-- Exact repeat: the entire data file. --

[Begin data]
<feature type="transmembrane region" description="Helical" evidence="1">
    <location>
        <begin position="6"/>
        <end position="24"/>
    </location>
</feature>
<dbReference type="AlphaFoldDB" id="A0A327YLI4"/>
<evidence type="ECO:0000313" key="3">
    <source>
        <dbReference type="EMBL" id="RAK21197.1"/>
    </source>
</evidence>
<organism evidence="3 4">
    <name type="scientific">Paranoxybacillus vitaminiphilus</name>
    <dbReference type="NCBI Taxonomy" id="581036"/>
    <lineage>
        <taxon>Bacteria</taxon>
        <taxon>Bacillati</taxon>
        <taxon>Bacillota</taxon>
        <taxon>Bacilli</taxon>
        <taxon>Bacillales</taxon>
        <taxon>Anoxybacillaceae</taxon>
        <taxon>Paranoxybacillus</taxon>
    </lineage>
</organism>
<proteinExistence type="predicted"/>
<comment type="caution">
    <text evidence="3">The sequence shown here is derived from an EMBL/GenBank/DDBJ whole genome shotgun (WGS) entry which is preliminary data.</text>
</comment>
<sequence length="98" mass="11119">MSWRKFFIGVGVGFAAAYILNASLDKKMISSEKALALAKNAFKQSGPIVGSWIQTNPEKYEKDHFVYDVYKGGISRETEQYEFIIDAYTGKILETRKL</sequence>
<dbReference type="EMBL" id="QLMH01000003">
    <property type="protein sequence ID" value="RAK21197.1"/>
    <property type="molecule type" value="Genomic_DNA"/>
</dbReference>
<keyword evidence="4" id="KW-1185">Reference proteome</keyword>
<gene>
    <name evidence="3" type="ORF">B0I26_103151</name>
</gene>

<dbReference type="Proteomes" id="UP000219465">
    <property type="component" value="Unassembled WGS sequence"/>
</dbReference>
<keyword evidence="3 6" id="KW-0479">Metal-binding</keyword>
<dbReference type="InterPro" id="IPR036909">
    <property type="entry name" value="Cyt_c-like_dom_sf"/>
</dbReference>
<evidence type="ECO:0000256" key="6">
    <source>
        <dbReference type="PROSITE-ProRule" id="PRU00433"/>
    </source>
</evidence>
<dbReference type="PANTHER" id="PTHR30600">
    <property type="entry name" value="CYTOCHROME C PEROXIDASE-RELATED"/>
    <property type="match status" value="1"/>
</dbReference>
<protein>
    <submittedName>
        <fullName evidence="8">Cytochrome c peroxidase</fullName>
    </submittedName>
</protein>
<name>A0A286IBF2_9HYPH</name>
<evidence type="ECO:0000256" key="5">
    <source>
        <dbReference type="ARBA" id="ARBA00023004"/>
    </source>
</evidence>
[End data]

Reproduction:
<feature type="transmembrane region" description="Helical" evidence="1">
    <location>
        <begin position="6"/>
        <end position="24"/>
    </location>
</feature>
<dbReference type="AlphaFoldDB" id="A0A327YLI4"/>
<evidence type="ECO:0000313" key="3">
    <source>
        <dbReference type="EMBL" id="RAK21197.1"/>
    </source>
</evidence>
<organism evidence="3 4">
    <name type="scientific">Paranoxybacillus vitaminiphilus</name>
    <dbReference type="NCBI Taxonomy" id="581036"/>
    <lineage>
        <taxon>Bacteria</taxon>
        <taxon>Bacillati</taxon>
        <taxon>Bacillota</taxon>
        <taxon>Bacilli</taxon>
        <taxon>Bacillales</taxon>
        <taxon>Anoxybacillaceae</taxon>
        <taxon>Paranoxybacillus</taxon>
    </lineage>
</organism>
<proteinExistence type="predicted"/>
<comment type="caution">
    <text evidence="3">The sequence shown here is derived from an EMBL/GenBank/DDBJ whole genome shotgun (WGS) entry which is preliminary data.</text>
</comment>
<sequence length="98" mass="11119">MSWRKFFIGVGVGFAAAYILNASLDKKMISSEKALALAKNAFKQSGPIVGSWIQTNPEKYEKDHFVYDVYKGGISRETEQYEFIIDAYTGKILETRKL</sequence>
<dbReference type="EMBL" id="QLMH01000003">
    <property type="protein sequence ID" value="RAK21197.1"/>
    <property type="molecule type" value="Genomic_DNA"/>
</dbReference>
<keyword evidence="4" id="KW-1185">Reference proteome</keyword>
<gene>
    <name evidence="3" type="ORF">B0I26_103151</name>
</gene>

<dbReference type="Proteomes" id="UP000219465">
    <property type="component" value="Unassembled WGS sequence"/>
</dbReference>
<keyword evidence="3 6" id="KW-0479">Metal-binding</keyword>
<dbReference type="InterPro" id="IPR036909">
    <property type="entry name" value="Cyt_c-like_dom_sf"/>
</dbReference>
<evidence type="ECO:0000256" key="6">
    <source>
        <dbReference type="PROSITE-ProRule" id="PRU00433"/>
    </source>
</evidence>
<dbReference type="PANTHER" id="PTHR30600">
    <property type="entry name" value="CYTOCHROME C PEROXIDASE-RELATED"/>
    <property type="match status" value="1"/>
</dbReference>
<protein>
    <submittedName>
        <fullName evidence="8">Cytochrome c peroxidase</fullName>
    </submittedName>
</protein>
<name>A0A286IBF2_9HYPH</name>
<evidence type="ECO:0000256" key="5">
    <source>
        <dbReference type="ARBA" id="ARBA00023004"/>
    </source>
</evidence>